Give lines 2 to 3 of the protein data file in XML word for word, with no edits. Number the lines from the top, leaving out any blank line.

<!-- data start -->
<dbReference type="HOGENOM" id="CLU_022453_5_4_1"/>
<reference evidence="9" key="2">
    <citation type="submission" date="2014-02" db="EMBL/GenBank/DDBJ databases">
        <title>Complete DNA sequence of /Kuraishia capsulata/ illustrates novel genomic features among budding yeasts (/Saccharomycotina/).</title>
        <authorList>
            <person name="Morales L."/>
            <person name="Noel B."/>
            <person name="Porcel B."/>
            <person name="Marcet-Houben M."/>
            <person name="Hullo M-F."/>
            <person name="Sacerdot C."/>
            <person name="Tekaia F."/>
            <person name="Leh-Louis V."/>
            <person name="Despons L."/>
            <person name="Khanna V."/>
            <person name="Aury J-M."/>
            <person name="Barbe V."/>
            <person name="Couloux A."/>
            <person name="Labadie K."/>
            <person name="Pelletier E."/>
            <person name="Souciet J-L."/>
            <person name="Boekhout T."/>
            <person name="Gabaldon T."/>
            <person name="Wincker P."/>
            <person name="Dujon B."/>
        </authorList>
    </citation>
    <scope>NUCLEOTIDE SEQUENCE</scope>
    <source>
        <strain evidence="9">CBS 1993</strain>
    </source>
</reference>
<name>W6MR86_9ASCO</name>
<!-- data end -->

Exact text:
<reference evidence="9" key="2">
    <citation type="submission" date="2014-02" db="EMBL/GenBank/DDBJ databases">